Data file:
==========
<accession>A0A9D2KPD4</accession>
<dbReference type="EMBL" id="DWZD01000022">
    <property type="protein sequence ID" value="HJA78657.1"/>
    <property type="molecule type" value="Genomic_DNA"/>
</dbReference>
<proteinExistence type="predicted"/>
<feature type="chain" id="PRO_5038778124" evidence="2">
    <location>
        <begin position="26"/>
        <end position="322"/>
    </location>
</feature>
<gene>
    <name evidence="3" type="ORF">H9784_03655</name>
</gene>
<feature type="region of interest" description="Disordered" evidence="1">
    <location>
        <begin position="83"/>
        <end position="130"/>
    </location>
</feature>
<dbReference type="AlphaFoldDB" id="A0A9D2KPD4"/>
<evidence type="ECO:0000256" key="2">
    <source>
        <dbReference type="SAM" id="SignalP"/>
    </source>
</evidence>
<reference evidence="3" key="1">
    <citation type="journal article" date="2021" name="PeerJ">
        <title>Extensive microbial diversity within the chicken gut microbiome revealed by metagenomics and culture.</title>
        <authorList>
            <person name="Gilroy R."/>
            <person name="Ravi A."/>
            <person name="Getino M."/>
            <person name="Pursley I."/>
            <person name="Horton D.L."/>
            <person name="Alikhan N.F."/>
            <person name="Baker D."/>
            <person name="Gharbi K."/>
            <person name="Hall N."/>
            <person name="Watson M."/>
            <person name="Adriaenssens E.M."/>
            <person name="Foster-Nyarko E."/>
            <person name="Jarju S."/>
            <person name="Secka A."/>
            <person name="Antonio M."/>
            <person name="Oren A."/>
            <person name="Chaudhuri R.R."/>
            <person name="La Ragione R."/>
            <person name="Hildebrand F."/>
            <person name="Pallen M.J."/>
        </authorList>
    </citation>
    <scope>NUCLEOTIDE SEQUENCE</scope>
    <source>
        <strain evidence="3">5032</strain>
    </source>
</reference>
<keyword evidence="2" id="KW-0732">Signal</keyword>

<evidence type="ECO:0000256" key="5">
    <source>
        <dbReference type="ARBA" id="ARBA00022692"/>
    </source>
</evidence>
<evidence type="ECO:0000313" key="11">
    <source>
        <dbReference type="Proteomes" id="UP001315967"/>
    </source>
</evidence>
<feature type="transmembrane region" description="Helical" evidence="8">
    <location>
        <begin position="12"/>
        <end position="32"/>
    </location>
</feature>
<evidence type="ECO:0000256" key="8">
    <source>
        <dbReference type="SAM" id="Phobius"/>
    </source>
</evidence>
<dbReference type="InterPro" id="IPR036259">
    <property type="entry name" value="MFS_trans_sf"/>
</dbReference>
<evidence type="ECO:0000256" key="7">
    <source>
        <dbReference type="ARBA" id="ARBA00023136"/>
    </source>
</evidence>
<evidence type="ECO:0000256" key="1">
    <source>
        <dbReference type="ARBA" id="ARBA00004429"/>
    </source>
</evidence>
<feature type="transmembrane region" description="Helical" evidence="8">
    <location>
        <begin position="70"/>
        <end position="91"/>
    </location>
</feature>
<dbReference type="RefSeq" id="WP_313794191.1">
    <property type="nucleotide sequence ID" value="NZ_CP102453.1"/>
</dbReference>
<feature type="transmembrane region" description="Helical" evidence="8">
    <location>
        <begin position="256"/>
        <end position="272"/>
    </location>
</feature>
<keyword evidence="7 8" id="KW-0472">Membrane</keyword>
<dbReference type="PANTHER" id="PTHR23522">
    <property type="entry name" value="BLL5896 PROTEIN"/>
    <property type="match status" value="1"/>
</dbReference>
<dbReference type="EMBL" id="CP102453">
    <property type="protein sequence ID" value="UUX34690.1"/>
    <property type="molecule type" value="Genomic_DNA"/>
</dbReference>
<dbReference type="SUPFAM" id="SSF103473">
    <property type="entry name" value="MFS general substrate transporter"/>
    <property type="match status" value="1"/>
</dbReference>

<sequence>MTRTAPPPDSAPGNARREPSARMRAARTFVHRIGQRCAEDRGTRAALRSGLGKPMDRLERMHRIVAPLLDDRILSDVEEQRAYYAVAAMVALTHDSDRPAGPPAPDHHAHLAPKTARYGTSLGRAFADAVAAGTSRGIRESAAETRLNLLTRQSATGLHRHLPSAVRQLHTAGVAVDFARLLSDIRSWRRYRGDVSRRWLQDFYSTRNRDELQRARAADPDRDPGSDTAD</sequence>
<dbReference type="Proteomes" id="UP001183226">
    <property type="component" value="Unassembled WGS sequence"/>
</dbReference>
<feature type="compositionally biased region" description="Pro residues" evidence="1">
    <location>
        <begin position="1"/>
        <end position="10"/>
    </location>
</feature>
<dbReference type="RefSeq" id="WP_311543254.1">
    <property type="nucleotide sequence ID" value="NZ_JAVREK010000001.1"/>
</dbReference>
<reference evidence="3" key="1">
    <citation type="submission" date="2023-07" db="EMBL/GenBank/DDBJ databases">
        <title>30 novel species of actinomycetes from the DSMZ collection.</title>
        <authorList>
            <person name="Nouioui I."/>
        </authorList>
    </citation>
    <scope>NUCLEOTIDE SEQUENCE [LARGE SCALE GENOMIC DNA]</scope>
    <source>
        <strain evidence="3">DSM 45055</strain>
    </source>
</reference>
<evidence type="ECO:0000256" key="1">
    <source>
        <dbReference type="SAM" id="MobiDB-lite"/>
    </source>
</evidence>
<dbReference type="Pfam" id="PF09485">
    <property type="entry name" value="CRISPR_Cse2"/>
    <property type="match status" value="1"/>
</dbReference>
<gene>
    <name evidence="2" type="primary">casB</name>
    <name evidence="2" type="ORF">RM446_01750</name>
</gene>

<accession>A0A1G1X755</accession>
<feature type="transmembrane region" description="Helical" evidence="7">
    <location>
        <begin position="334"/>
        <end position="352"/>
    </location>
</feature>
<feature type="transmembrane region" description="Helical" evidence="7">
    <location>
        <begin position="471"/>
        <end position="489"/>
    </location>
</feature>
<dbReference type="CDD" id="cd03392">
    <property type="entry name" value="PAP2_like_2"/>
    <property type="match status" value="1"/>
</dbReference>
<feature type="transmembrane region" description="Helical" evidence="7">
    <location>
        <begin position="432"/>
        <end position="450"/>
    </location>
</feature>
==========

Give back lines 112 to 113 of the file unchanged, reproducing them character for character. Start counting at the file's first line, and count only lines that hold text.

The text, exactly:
    <property type="match status" value="1"/>
</dbReference>